Charles Leclerc baffled by Ferrari strategy "disaster" at Hungarian Grand Prix

Charles Leclerc was left confused as to why his Hungarian Grand Prix strategy had ended up as a “disaster” after a lowly P6 finish.

The Ferrari driver had taken the lead of the race from George Russell midway through the race, but with the team having put on a second set of medium tyres at the first pit-stop Leclerc was obliged to make a second stop for a different compound.

Leclerc himself wanted to extend his stint on the mediums to open up the possibility for a switch to softs towards the end, but was instead instructed to stop early and the team put a set of hards on his F1-75.

But with the Alpine pair of Fernando Alonso and Esteban Ocon struggling on the same compound, as well as poor grip during practice, that left Leclerc vulnerable to attack from behind and Max Verstappen duly took charge of the race from then on.

Leclerc eventually swapped to softs, but the extra stop dropped him out of the podium places – which left him perplexed as to what had happened to him.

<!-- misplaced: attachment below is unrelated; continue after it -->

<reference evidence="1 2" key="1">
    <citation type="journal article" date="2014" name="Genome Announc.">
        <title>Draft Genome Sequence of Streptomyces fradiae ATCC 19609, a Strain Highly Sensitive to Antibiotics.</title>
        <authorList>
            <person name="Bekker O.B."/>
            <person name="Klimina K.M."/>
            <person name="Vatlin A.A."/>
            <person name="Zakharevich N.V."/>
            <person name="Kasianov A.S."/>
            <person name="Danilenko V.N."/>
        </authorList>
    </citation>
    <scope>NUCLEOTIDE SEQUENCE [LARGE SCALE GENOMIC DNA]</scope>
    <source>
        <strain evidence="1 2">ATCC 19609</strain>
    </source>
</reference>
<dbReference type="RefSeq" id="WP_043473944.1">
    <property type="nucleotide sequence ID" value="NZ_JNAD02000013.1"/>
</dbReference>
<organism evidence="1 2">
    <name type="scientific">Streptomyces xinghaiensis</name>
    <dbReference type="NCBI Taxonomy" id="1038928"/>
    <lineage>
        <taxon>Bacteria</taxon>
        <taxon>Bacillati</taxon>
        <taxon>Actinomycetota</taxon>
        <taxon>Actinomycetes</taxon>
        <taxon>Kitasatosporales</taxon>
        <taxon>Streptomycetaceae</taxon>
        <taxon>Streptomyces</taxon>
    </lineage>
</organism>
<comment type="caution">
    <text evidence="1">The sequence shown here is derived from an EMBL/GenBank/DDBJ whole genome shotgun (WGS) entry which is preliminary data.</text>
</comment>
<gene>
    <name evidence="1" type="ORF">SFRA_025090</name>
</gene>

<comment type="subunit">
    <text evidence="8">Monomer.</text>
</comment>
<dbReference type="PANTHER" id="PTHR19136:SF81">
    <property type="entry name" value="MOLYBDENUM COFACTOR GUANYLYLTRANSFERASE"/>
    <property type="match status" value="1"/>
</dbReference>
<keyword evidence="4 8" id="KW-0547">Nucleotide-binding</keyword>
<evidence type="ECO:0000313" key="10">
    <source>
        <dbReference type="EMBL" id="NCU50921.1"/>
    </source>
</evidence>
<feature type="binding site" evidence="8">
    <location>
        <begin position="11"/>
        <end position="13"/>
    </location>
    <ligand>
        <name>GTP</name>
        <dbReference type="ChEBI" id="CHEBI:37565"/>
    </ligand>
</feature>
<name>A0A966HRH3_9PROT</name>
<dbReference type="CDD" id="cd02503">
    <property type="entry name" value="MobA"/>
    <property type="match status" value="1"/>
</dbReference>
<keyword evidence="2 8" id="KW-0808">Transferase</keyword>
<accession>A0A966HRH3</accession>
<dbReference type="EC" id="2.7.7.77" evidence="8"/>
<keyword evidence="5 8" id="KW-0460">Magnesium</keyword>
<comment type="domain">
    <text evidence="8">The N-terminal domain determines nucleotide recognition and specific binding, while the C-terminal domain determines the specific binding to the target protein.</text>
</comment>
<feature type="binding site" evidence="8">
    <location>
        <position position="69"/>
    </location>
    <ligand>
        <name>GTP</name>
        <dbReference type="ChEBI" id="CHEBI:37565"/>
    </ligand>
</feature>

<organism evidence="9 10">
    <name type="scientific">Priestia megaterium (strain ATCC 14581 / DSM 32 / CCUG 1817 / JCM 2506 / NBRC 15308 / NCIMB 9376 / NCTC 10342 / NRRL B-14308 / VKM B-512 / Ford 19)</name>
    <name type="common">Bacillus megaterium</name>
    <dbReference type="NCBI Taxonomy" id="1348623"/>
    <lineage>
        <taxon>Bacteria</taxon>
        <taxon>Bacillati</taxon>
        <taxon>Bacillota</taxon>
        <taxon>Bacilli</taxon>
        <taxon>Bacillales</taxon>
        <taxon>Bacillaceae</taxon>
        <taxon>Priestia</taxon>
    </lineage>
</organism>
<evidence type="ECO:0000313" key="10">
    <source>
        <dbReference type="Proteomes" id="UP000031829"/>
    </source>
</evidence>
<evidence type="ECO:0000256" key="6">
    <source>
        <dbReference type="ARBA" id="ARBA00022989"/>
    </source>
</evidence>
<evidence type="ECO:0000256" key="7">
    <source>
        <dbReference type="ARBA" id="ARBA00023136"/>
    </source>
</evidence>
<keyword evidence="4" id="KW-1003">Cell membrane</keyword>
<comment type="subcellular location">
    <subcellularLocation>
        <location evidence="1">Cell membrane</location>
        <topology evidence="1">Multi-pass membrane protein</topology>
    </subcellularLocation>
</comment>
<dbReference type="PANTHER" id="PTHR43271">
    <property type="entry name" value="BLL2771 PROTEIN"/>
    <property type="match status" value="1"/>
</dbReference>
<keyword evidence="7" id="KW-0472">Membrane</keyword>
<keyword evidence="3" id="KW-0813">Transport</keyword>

“I don’t know yet,” Leclerc told Sky Sports when asked if he could explain his strategy.

Can we have a second camera in the Ferrari debrief please? Just to make sure…#HungarianGP 🇭🇺 #F1 https://t.co/xFku3dRnl0

— PlanetF1 (@Planet_F1) July 31, 2022

“We need to speak with the team and understand the thought behind putting [on] the hards because I felt very strong on the mediums.

“Everything was under control and for some reason, I don’t know why we need to go onto [the] hards, so I don’t know.

“I said on the radio I was very comfortable with the mediums and that I wanted to go as long as possible with those tyres because the feeling was good.

“But I don’t know why we took a different decision.”

Leclerc had worked his way into the lead after leapfrogging his team-mate Carlos Sainz after his stop before taking charge after a bold overtake around the outside of Russell at Turn 1.

So when he was asked how the car had felt and if raw speed had anything to do with his deficit, he was quick to dismiss it.

“Honestly, the pace on my side? I was pretty happy,” Leclerc said. “The only thing is obviously everybody will remember the last part of the race was a disaster for me, especially the hards.

“That’s where I lost the race, basically. I lost 20 seconds with a pit-stop, another maybe six seconds on five laps on the hards because I was just all over the place with this tyre. And that’s where we lost our race.”

 

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